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Warmth marks Sino-Australian talks

By Zhang Yunbi | China Daily | Updated: 2023-09-08 08:03
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An affectionate sense of reunion and a warm group photo session were among highlights on Thursday in Beijing of the seventh Meeting of the China-Australia High-level Dialogue, the first such gathering of the two delegations since a meeting in 2020 in Sydney.

It was also the first meeting in the post-COVID 19 era, gathering incumbent and retired senior officials, business leaders, scholars and media workers from both nations.

The spirit of having no time to lose in repairing bilateral ties and accelerating the resumption of collaboration dominated the semiofficial dialogue.

"There are a lot of old friends as well as a lot of new ones here today," Li Zhaoxing, head of the Chinese delegation, said at the meeting. Li, a former Chinese foreign minister, is also honorary president of the Chinese People's Institute of Foreign Affairs.

Observers noted that the event was held as China-Australia relations have shown consistent improvement since last year, with diplomatic, defense and people-to-people exchanges between the two sides gradually resuming.

After its election victory last year, the Australian Labor Party expressed a willingness to improve ties with China, to which Beijing responded positively.

In November, President Xi Jinping met with Australian Prime Minister Anthony Albanese in Bali, Indonesia, "charting the strategic direction" for a turnaround in relations, Li said.

"The influence of both sides is expanding in the Asia-Pacific region, and the regional and global impact of China-Australia relations is also on the rise," he said, adding that the ties' future improvement relies on "whether the two sides have a proper perception of each other".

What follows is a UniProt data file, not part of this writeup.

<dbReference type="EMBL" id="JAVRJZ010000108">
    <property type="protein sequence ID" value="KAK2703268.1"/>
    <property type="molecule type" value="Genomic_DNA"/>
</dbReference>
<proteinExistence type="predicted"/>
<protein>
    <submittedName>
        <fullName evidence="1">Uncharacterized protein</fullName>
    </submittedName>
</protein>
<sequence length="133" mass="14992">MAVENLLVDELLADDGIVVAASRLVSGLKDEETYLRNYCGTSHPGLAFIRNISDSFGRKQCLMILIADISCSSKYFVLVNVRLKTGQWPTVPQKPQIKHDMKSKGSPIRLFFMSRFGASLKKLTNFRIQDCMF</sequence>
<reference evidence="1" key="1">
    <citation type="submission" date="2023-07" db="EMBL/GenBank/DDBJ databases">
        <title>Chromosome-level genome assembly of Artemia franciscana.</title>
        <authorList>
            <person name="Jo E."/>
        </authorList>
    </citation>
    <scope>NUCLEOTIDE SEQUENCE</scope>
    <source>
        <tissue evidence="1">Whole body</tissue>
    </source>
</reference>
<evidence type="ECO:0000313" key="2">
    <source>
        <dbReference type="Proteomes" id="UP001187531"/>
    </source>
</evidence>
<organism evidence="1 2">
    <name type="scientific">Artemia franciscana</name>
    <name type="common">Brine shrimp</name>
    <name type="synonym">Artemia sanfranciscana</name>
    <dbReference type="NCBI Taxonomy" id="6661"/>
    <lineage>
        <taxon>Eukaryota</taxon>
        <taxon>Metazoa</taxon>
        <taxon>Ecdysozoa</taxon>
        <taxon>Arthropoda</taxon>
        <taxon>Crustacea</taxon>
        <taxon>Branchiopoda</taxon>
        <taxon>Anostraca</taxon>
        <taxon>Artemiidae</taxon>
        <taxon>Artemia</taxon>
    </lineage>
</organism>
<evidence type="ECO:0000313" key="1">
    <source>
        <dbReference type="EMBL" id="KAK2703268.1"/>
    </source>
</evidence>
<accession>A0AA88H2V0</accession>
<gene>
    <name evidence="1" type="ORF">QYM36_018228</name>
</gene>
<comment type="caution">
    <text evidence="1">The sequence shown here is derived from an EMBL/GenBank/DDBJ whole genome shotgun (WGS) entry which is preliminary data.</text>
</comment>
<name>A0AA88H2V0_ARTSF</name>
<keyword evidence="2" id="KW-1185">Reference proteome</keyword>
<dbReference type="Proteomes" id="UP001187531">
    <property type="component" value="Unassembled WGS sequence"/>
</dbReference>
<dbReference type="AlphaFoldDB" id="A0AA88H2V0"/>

Li said Australia is one of the countries that enjoyed the most dividends from China's development over the past few decades.

"China has not posed any threat to Australia in the past or at present, and will not in the future," he said, adding that Australia's bonds with its allies should not be in conflict with its ties with its partners.

The two sides should "reject the ideology-based Cold War mentality", promote exchanges and dialogue at all levels and in various fields, and "properly handle differences in a constructive way", he said.

Craig Emerson, head of the Australian delegation and former Australian minister for trade, said, "I welcome the recent positive developments in the bilateral relationship, but we know that there is more work to do."

He hailed the meeting of Premier Li Qiang with Albanese on the sidelines of the East Asia Summit in Indonesia on Thursday.

"The timely and full resumption of normal trade is in the interests of both our countries," Emerson said. "Finding a way to address these issues will help us to take the relationship forward and to a new level."

He said there are many areas of shared interest in which both countries can collaborate, including climate change, people-to-people connections, health and science.

Foreign Minister Wang Yi met with the Australian delegation on Thursday in Beijing. He said the two countries have no unsettled disputes, Beijing upholds consistency in its Australian policy, and the two sides are expected to further boost bilateral friendship through using the high-level dialogue.

According to the Ministry of Commerce, bilateral trade volume reached $58.8 billion in the first quarter of this year, a year-on-year increase of 10.9 percent.

Chen Hong, professor and director of the Australian Studies Centre of East China Normal University in Shanghai, said, "The relations' repair and growth not only serve the fundamental interests of the two peoples, but are also conducive to advancing peace and development in the Asia-Pacific region and the world.

"China is not opposed to Australia's efforts to play an important and positive role in the Asia-Pacific region," he said. "Canberra needs to act with adequate political wisdom, determination and foresight, properly perceive China and its development, and see China as a partner rather than a rival."

According to Ruan Zongze, Chinese consul general in Brisbane, "Three years after the outbreak of the COVID-19 pandemic, Chinese students have finally ceased online learning and returned to Australia, as have Australian friends who came to China for work, travel and cultural exchange.

"Amity between the people holds the key to sound state-to-state relations." Ruan said in a recent video speech.

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